short notice. The company has used a linear programming model22 that takes account of international differences in exchange rates, tax rates, and transportation and labor costs to determine the best mix of production by location for each planning period.23 The company is able to respond quickly to government policies that may affect exchange rates, taxes, or other cost factors.
In policies aimed at creating a favorable climate for business in the American market, the United States seems to do quite well, Measures of general business climate usually place the United States first in the world in terms of “competitiveness.” Relative competitiveness, however, is difficult to measure and metrics tend to be quite general. The measures do, however, indicate how a country compares with other nations as a potential generator of economic growth and as a host for international business. For example, the World Economic Forum publishes the Global Competitiveness Index for 134 countries.24 Under this index in 2008, the United States ranked first, Switzerland second, Denmark third, Sweden fourth, Germany fifth, Finland sixth, Singapore seventh, Japan, eighth, United Kingdom ninth, and the Netherlands tenth. China was 34th.25
Likewise, the Institute for Management Development in Lasuanne, Switzerland publishes a World Competitiveness Scoreboard each year that “analyzes the factors and policies that shape the ability of a nation to create and maintain an environment that sustains more value creation for its enterprises and more prosperity for its people.” The analysis divides the national environments of 55 countries into four main factors (with 331 criteria): economic performance, government efficiency, business efficiency, and infrastructure. The 2008 scorecard placed the United States first, Singapore second, Hong Kong third, Switzerland fourth, and Luxembourg fifth. China was number 17.26 According to these analyses, the United States leads the world in providing an economic environment favorable for business.
These comparative indices however, tend to examine underlying performance factors that lead to high incomes and business development. While the United States ranks first in both of these international comparisons, they do not explain why companies headquartered in the United States choose to manufacture in countries that rank lower in “competitiveness.” This is where supply chains enter the analysis.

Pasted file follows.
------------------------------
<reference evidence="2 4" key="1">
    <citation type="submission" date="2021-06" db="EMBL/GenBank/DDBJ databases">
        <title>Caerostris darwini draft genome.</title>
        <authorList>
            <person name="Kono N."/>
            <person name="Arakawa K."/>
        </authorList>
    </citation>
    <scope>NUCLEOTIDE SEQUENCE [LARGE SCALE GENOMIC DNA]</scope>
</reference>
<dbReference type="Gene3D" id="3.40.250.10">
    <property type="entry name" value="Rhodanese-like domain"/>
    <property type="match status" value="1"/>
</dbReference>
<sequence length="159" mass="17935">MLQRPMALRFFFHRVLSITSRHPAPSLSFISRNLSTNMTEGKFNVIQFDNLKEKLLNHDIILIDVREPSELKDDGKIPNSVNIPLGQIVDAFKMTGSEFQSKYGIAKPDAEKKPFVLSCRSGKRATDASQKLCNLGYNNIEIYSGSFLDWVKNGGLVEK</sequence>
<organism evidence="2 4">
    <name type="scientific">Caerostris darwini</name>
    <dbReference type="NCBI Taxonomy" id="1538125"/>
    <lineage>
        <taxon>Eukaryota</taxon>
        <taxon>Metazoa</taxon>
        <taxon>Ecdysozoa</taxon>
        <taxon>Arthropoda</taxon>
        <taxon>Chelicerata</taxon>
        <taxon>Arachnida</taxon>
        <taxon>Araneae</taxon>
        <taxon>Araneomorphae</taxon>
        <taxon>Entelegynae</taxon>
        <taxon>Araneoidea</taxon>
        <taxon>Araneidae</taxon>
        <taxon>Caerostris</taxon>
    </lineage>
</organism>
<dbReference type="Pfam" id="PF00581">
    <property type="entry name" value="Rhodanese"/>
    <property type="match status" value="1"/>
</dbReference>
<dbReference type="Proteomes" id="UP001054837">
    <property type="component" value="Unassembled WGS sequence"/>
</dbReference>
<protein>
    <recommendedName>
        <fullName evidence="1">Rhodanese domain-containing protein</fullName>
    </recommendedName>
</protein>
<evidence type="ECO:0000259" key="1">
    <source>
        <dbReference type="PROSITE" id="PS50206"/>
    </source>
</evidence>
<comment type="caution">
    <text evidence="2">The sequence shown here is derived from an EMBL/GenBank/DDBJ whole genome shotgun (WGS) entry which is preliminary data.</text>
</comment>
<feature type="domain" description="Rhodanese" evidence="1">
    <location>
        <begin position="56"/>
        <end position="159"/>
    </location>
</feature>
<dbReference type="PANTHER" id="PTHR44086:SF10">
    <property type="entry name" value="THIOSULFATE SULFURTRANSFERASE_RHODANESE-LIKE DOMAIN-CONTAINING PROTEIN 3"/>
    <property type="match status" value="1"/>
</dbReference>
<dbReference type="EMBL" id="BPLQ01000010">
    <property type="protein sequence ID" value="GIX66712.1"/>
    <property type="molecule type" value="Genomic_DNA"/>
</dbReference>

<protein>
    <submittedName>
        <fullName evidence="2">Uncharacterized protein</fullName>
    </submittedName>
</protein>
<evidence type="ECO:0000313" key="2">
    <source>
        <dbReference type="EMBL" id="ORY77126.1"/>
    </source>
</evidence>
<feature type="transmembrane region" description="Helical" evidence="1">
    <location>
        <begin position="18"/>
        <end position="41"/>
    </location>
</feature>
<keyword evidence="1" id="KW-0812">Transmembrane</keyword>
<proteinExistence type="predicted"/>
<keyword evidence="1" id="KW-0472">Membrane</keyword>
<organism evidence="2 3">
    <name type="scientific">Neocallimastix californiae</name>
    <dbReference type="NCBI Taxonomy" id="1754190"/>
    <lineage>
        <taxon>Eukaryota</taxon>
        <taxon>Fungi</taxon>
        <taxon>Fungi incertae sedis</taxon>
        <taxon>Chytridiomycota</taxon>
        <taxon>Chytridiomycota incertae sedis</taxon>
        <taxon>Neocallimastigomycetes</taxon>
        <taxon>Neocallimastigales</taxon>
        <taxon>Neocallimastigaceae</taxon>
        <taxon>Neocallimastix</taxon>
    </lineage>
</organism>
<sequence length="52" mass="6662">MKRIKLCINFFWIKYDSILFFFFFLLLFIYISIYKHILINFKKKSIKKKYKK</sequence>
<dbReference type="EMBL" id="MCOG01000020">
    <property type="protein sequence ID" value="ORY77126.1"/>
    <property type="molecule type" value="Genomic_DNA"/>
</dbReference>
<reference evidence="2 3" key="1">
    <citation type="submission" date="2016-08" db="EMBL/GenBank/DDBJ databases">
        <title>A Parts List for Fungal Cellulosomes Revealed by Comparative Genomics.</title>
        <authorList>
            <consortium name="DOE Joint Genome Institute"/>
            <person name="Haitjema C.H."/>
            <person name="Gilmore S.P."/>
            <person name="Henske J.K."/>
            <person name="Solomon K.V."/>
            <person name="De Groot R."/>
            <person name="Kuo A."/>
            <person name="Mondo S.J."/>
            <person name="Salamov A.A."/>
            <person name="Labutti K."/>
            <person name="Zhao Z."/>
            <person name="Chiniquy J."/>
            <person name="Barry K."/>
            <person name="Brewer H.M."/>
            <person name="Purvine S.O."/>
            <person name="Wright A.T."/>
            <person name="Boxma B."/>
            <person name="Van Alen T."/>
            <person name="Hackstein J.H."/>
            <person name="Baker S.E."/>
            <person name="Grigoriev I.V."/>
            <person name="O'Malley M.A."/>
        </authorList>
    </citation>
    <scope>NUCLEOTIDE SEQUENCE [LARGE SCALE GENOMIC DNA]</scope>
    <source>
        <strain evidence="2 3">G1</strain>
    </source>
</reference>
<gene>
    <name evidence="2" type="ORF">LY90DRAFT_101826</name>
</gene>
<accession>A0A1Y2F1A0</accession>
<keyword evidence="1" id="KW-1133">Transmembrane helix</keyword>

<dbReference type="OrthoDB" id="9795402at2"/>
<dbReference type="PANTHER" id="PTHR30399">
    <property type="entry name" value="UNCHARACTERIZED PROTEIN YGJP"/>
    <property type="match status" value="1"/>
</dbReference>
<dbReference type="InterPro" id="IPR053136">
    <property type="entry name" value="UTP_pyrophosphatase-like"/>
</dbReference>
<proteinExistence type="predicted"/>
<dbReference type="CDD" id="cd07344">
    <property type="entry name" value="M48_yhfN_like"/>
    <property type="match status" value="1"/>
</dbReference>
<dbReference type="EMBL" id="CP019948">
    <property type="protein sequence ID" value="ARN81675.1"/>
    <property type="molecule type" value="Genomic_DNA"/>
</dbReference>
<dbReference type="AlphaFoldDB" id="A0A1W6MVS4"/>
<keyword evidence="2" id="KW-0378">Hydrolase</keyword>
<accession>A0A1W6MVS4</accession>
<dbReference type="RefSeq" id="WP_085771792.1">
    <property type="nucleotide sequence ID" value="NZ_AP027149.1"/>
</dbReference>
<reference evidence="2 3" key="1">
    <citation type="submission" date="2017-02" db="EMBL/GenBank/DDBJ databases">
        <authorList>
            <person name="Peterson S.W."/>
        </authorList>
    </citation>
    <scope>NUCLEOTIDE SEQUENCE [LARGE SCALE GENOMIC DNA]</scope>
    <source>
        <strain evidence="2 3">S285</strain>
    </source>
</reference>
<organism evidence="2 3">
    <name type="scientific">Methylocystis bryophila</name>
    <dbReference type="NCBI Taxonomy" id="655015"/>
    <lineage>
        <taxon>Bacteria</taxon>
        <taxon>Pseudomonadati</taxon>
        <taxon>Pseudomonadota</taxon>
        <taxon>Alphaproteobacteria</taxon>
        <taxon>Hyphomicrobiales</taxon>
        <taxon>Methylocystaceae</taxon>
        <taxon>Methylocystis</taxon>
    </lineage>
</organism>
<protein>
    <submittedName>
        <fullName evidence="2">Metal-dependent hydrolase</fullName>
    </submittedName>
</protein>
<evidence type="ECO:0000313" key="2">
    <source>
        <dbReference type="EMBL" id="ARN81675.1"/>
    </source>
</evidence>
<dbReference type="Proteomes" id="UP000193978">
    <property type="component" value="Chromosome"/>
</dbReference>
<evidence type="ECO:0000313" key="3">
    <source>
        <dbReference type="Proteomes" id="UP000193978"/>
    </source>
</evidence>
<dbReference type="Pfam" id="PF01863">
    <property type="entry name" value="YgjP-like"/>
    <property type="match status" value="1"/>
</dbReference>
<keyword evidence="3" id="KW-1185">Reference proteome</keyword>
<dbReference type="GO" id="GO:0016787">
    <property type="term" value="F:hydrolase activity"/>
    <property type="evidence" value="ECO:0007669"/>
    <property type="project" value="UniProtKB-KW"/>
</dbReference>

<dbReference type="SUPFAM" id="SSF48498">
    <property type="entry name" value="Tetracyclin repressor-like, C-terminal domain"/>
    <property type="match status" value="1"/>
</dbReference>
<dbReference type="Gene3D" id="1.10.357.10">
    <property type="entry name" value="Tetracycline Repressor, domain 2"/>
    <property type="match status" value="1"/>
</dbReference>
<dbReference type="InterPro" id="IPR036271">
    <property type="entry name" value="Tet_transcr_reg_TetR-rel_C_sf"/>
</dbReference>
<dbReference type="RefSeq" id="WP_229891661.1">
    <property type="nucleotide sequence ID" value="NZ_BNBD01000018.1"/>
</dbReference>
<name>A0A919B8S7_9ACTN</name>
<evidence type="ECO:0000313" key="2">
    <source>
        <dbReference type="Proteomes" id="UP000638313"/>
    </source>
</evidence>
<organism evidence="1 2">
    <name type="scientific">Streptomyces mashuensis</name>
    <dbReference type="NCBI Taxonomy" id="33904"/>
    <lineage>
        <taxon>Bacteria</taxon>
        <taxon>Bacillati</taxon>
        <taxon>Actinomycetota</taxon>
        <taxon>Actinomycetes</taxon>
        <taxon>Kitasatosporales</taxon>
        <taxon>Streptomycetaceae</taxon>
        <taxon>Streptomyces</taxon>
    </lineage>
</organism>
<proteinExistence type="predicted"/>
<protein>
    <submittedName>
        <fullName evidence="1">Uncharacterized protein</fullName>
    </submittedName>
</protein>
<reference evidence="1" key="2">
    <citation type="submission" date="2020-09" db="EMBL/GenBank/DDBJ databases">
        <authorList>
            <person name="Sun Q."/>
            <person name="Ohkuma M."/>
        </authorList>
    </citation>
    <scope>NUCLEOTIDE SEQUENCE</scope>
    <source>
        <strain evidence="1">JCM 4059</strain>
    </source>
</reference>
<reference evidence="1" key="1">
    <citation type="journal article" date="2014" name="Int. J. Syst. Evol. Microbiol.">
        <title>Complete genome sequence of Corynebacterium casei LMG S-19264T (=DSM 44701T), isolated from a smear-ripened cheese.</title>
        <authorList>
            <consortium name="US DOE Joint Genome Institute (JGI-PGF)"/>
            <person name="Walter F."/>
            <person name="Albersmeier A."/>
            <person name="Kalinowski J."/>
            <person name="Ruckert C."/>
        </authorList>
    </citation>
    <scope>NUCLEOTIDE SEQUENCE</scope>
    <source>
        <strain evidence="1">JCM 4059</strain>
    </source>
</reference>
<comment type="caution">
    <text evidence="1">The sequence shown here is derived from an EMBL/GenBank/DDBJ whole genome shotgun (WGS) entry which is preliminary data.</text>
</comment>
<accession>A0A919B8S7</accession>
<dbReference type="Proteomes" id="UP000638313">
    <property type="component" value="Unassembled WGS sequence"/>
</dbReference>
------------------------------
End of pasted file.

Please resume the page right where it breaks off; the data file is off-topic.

22 A linear programming is a mathematical method of maximizing or minimizing a linear function (straight line equation) subject to linear (straight line) constraints.
George S. Yip, “Global Strategy in a World of Nations?," Sloan Management review, vol. 29 (Fall 1989), p. 33.
24 The twelve components of this index are: institutions, infrastructure, macroeconomic stability, health and primary education, higher education and training, goods market efficiency, labor market efficiency, financial market sophistication, technological readiness, market size, business sophistication, and innovation. See World Economic Forum, The Global Competitiveness Report 2007-2008. Available at http://www.gcr.weforum.org/.
25 The World Economic Forum defines competitiveness as ... the set of institutions, policies, and factors that determine the level of productivity of a country. The level of productivity, in turn, sets the sustainable level of prosperity that can be earned by an economy. In other words, more competitive economies tend to be able to produce higher levels of income for their citizens. The productivity level also determines the rates of return obtained by investments in an economy. Because the rates of return are the fundamental determinants of the growth rates of the economy, a more competitive economy is one that is likely to grow faster over the medium to long run. World Economic Forum, Global Competitiveness Report, chapter 1.1.
26 International Management Development. World Competitiveness Yearbook, 2008. Scorecard available at http://www.imd.ch/research/publications/wcy/upload/scoreboard.pdf.